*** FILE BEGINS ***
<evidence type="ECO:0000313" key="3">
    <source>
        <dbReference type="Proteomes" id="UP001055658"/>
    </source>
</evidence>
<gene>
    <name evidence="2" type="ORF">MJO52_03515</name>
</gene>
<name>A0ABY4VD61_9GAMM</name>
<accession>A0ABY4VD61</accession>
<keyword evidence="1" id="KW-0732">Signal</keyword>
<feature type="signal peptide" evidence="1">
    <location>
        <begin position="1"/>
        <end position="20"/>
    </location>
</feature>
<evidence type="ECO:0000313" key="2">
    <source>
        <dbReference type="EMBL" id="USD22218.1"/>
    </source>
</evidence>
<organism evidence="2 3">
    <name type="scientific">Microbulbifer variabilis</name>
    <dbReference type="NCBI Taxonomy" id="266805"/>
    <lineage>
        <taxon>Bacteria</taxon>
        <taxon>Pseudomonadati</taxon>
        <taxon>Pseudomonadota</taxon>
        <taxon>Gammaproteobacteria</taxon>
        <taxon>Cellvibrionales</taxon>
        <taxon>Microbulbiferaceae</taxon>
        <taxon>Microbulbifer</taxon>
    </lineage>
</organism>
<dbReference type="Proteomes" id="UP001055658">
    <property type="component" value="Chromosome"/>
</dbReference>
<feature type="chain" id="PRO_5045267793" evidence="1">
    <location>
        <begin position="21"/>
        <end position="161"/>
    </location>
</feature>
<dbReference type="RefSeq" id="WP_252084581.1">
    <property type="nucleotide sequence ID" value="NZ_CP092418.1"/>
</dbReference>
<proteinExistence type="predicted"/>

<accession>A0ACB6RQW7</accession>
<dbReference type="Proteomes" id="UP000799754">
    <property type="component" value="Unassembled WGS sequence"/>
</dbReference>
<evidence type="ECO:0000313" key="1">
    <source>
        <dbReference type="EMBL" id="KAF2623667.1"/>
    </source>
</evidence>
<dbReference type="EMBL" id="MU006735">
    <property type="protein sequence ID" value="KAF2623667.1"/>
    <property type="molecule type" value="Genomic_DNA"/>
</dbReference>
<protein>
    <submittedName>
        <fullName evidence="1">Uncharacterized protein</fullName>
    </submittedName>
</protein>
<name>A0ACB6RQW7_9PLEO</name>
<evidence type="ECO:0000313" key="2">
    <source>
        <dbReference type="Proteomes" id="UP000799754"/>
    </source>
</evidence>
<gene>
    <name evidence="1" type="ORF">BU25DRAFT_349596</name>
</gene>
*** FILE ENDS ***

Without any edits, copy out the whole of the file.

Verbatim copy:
<evidence type="ECO:0000313" key="3">
    <source>
        <dbReference type="Proteomes" id="UP001055658"/>
    </source>
</evidence>
<gene>
    <name evidence="2" type="ORF">MJO52_03515</name>
</gene>
<name>A0ABY4VD61_9GAMM</name>
<accession>A0ABY4VD61</accession>
<keyword evidence="1" id="KW-0732">Signal</keyword>
<feature type="signal peptide" evidence="1">
    <location>
        <begin position="1"/>
        <end position="20"/>
    </location>
</feature>
<evidence type="ECO:0000313" key="2">
    <source>
        <dbReference type="EMBL" id="USD22218.1"/>
    </source>
</evidence>
<organism evidence="2 3">
    <name type="scientific">Microbulbifer variabilis</name>
    <dbReference type="NCBI Taxonomy" id="266805"/>
    <lineage>
        <taxon>Bacteria</taxon>
        <taxon>Pseudomonadati</taxon>
        <taxon>Pseudomonadota</taxon>
        <taxon>Gammaproteobacteria</taxon>
        <taxon>Cellvibrionales</taxon>
        <taxon>Microbulbiferaceae</taxon>
        <taxon>Microbulbifer</taxon>
    </lineage>
</organism>
<dbReference type="Proteomes" id="UP001055658">
    <property type="component" value="Chromosome"/>
</dbReference>
<feature type="chain" id="PRO_5045267793" evidence="1">
    <location>
        <begin position="21"/>
        <end position="161"/>
    </location>
</feature>
<dbReference type="RefSeq" id="WP_252084581.1">
    <property type="nucleotide sequence ID" value="NZ_CP092418.1"/>
</dbReference>
<proteinExistence type="predicted"/>

<accession>A0ACB6RQW7</accession>
<dbReference type="Proteomes" id="UP000799754">
    <property type="component" value="Unassembled WGS sequence"/>
</dbReference>
<evidence type="ECO:0000313" key="1">
    <source>
        <dbReference type="EMBL" id="KAF2623667.1"/>
    </source>
</evidence>
<dbReference type="EMBL" id="MU006735">
    <property type="protein sequence ID" value="KAF2623667.1"/>
    <property type="molecule type" value="Genomic_DNA"/>
</dbReference>
<protein>
    <submittedName>
        <fullName evidence="1">Uncharacterized protein</fullName>
    </submittedName>
</protein>
<name>A0ACB6RQW7_9PLEO</name>
<evidence type="ECO:0000313" key="2">
    <source>
        <dbReference type="Proteomes" id="UP000799754"/>
    </source>
</evidence>
<gene>
    <name evidence="1" type="ORF">BU25DRAFT_349596</name>
</gene>